Luis Felipe Edwards 2012 LFE900 Single Vineyard Blend (Colchagua Valley); $35, 93 points. This Syrah-Carmenère blend has bullish black-fruit aromas. Blackberry, black cherry and blackened toast flavors finish in smoky darkness. Drink through 2025. Domaine Select Wine & Spirits. Editors’ Choice.

Chilean Wine 2013
Photo by Meg Baggott

2013 | Cool and Dry

This vintage was almost as cold as 2011, especially at the end of the growing season, which resulted in an extended harvest.

According to Urrejola, “there are beautiful wines from the traditionally warm areas” like Colchagua and Maipo. “A warm January and February, followed by a cool, dry March and April is great for Cabernet [and some Carmenère], because there are no cooked flavors or lost acidity.”

“With cool weather comes less rain, and this was a very dry year,” says Rodrigo Soto, chief winemaker at Veramonte in Casablanca.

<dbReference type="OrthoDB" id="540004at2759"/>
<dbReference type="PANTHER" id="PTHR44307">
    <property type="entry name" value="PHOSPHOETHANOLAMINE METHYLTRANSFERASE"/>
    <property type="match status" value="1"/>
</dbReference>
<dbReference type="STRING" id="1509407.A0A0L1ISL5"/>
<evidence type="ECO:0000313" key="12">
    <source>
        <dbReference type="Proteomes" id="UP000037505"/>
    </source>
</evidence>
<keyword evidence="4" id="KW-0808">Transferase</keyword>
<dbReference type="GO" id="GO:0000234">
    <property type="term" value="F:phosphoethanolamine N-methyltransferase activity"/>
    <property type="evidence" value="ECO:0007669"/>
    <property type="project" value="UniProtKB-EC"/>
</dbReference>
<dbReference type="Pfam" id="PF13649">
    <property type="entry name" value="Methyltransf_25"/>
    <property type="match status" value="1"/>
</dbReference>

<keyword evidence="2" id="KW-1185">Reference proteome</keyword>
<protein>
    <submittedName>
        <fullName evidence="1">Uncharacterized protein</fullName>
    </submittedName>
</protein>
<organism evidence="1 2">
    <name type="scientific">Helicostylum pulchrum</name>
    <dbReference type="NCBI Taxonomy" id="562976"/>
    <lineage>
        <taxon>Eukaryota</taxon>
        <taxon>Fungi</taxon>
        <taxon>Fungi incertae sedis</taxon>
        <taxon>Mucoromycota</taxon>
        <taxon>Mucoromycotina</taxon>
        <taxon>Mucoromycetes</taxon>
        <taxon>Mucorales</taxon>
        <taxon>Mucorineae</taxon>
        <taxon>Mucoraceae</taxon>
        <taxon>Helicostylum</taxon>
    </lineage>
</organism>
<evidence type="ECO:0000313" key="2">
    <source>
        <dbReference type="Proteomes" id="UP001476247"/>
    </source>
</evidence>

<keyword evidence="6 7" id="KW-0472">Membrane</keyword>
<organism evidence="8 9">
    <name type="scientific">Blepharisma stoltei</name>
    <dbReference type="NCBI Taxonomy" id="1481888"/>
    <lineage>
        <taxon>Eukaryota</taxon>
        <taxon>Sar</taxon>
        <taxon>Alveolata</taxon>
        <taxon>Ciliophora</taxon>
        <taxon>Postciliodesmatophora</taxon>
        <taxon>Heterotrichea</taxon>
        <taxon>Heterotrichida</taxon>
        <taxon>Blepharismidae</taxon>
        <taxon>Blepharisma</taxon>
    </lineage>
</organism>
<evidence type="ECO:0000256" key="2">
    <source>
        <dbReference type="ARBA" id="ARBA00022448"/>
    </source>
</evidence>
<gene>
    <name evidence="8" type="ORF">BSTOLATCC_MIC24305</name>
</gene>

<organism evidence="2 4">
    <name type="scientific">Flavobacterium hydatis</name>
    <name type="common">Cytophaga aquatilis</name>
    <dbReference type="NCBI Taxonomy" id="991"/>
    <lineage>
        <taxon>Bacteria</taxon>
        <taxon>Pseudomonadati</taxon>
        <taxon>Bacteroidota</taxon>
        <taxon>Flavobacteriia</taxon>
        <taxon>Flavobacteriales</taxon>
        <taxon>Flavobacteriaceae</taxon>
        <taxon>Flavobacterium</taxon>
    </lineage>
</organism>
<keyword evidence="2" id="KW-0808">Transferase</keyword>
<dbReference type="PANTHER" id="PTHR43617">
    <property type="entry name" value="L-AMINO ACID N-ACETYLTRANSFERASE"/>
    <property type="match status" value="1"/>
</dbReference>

“I recall really cool nights that allowed for bright colors in the red wines and intensity of fruit aromas on the nose,” says Luca Hodgkinson, the former winemaker for François Lurton, in Lolol, western Colchagua. He’s now in charge of winemaking with Wildmakers, a boutique operation.

Recommended wines

Koyle 2013 Royale Carmenère (Colchagua Valley); $26, 91 points. Spicy black-fruit aromas include notes of balsam wood. This is deep and layered, but not heavy. Flavors of chocolaty oak, peppercorn and blackberry finish with a rich helping of mocha and coffee. Drink through 2020. Quintessential Wines.